Cover of Techné: Research in Philosophy and Technology

Techné: Research in Philosophy and Technology


Volume 29, Issue 1, 2025 (projected)

Guest Editor: Mark Thomas Young, University of Vienna

Submission Deadline: February 15th 2024

  • Information for Authors
  • What happens to technologies after they are produced or constructed? Until recently, questions concerning how technologies are maintained over time were often neglected by scholarship on technology. Yet there is now an increasing awareness that the traditional focus in a variety of disciplines on processes of invention and innovation has hindered our understanding of the practices of maintenance and repair which are often necessary for the persistence of technologies through time. Recently, a range of disciplines such as history of technology, sociology, STS, anthropology and geography have begun addressing this lack by turning their attention to maintenance as an object of study. As a result, there is now a growing body of empirical and historical literature on maintenance which explores the richness and diversity of this form of technical practice. Yet insofar as this body of work has the potential to challenge dominant assumptions about the nature of technology and technical practices, it also has philosophical relevance, something which is not lost on scholars of maintenance and repair studies themselves, who frequently draw upon philosophical concepts and theories in order to articulate their claims.

    This special issue of Techné aims to bring such considerations into the spotlight, by providing an avenue for philosophical reflection on the nature and significance of maintenance practices. The editor invites contributions not only from philosophers interested in exploring the philosophical consequences and significance of maintenance, but also scholars working within maintenance and repair studies who are interested in engaging in reflection on the philosophical aspects of their work. Potential topics may include:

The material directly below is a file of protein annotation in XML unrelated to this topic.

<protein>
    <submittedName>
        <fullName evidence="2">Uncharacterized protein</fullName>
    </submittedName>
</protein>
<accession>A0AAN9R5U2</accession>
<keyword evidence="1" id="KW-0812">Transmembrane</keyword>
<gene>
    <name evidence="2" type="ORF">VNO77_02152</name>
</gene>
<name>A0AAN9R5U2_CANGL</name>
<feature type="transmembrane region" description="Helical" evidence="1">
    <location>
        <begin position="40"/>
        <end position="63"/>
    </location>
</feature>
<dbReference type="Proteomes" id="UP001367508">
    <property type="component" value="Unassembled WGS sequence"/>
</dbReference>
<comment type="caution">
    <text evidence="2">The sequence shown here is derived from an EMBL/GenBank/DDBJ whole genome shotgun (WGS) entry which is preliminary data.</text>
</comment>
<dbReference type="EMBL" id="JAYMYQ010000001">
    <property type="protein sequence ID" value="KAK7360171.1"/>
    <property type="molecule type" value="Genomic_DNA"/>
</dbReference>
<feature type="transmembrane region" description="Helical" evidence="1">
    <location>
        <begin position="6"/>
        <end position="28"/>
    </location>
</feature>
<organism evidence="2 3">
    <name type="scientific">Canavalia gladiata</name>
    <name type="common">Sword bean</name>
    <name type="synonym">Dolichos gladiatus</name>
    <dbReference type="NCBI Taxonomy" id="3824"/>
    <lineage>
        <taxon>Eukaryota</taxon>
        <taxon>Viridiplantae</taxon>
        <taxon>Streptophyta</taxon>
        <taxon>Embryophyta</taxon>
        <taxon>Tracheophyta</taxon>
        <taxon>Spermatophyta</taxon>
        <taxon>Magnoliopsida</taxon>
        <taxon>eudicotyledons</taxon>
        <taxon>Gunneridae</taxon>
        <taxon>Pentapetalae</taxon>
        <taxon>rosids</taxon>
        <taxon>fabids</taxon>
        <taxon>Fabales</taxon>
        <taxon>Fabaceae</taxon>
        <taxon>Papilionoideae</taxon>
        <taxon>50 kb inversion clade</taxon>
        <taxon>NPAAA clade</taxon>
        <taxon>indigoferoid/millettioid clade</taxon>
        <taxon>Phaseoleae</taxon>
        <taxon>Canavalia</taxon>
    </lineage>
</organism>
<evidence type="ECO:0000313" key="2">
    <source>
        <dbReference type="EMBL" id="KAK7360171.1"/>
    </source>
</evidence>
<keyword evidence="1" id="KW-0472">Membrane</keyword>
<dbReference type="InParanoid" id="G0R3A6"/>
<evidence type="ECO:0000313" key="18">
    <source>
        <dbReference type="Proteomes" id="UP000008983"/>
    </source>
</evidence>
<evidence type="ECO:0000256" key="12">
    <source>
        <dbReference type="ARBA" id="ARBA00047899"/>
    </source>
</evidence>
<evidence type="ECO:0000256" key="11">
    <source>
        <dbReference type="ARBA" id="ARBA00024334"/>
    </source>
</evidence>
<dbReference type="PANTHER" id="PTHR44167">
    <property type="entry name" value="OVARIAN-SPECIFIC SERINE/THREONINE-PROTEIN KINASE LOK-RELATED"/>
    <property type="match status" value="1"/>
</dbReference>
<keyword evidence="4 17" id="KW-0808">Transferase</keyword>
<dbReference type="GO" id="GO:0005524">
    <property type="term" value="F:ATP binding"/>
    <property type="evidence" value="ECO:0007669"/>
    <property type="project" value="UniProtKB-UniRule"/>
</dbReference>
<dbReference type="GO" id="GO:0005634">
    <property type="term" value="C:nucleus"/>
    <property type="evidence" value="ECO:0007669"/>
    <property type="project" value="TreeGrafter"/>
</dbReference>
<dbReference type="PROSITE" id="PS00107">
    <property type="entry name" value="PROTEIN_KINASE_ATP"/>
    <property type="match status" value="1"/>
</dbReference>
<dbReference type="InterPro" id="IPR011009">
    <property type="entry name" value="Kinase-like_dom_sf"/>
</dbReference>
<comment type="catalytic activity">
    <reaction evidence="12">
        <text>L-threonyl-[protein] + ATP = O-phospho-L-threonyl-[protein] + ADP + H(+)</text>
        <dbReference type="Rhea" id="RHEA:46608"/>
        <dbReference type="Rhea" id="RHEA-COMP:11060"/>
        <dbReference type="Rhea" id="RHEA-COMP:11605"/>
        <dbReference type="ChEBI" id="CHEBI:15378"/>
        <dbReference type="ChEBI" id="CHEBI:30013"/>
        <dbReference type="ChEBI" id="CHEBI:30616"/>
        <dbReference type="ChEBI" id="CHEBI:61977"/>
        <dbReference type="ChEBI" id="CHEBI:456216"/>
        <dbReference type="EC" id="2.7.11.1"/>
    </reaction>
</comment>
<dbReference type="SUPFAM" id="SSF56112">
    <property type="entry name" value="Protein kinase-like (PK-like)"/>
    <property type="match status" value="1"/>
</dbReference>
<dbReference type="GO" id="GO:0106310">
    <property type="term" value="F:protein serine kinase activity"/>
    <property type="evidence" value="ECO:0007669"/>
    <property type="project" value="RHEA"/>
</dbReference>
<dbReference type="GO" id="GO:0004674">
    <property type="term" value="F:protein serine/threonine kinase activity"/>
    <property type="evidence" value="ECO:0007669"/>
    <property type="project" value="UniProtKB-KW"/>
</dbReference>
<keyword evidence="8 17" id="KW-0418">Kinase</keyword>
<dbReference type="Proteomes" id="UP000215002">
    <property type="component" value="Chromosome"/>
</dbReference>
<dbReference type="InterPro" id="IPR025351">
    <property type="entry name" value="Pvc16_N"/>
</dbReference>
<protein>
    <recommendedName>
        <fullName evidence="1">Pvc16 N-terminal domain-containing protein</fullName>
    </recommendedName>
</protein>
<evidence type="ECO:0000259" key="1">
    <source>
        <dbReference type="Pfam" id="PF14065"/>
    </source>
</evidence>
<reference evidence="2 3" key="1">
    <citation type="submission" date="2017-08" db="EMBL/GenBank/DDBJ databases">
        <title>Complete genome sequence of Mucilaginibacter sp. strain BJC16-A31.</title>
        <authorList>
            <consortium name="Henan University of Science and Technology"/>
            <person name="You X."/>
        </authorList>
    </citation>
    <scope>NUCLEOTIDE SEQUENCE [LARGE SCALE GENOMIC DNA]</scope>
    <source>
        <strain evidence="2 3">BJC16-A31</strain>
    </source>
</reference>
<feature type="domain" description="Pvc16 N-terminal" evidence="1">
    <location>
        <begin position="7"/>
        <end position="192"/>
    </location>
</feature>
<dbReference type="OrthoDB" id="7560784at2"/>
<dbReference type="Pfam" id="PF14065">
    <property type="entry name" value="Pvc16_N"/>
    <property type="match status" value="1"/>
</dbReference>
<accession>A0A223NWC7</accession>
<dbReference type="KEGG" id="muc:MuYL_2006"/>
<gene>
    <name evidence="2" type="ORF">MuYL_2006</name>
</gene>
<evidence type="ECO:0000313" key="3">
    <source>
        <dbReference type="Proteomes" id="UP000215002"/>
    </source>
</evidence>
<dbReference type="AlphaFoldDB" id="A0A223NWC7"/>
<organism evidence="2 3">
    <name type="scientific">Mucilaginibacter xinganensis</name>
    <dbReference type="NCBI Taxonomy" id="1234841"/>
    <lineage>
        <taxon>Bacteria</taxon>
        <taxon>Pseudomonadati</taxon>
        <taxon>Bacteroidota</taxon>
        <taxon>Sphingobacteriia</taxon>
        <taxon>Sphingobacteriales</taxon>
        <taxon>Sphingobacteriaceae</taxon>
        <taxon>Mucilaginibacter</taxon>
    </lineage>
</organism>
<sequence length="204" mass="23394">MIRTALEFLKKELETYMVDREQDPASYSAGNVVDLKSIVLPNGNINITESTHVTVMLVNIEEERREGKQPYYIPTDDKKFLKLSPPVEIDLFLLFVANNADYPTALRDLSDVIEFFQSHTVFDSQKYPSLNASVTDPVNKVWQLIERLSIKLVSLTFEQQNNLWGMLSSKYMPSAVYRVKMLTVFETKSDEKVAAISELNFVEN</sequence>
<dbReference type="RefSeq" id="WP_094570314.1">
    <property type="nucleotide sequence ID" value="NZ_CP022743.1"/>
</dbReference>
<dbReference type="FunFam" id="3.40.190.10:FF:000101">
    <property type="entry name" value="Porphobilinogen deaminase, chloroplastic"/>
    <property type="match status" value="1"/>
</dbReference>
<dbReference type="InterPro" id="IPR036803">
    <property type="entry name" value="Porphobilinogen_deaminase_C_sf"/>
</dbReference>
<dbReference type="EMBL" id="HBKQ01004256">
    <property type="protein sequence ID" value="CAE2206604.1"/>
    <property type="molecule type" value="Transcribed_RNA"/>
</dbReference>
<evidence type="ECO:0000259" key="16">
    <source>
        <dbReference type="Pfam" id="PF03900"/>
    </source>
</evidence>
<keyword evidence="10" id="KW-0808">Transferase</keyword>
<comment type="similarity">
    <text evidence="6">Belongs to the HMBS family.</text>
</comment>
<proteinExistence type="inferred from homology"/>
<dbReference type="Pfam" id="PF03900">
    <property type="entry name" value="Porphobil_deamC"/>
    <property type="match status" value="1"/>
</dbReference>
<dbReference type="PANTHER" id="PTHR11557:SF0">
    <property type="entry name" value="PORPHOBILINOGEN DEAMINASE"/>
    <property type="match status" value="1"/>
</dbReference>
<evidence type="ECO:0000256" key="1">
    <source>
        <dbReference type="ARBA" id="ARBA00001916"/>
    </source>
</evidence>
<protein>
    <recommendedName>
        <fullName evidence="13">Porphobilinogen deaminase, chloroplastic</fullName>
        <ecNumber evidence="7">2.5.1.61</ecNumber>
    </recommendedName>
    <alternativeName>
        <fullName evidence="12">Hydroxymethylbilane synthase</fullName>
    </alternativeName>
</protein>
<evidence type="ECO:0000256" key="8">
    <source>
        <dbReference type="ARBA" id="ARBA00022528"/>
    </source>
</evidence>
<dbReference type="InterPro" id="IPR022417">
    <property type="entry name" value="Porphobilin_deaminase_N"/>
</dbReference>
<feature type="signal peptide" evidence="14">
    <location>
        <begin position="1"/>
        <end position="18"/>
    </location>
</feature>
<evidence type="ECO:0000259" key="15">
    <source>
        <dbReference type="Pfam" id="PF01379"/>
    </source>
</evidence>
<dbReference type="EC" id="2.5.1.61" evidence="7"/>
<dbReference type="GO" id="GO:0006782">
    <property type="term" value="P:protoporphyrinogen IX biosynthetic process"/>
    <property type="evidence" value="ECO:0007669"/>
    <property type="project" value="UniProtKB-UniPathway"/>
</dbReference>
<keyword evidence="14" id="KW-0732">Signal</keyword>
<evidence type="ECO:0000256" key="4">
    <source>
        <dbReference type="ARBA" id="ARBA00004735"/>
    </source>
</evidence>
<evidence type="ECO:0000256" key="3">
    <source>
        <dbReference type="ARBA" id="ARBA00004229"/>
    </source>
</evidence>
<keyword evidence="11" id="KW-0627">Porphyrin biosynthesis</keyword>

• New perspectives on the temporality of artifacts
    • The nature of expertise
    • Phenomenological perspectives on maintenance
    • Critical and feminist perspectives on labor (i.e., invisible labor)
    • The Political nature of artifacts
    • Resilience and socio-technical systems
    • Technology and process philosophy
    • Sustainability, Circular Economy and Environmental Philosophy
    • Situating maintenance among philosophical theories of making and use
    • The meaning or nature of maintenance as a unitary or divided form of technical practice

    Papers typically range between 6000 and 8000 words (including notes and references). Papers will be anonymously reviewed and should be accompanied by an abstract of no more than 150 words.

    Contributions must be submitted online through the journal’s ScholarOne manuscript submission site. Please include the special issue’s title: ‘Technology Over Time: Philosophical Perspectives on Maintenance’ in the cover letter.

    For detailed instructions on how to prepare manuscripts for submission please consult the journal’s Submission Guidelines.

    NOTE: Prior to submission, prospective authors are welcome to contact guest editor Mark Thomas Young at [email protected] with questions or suggestions.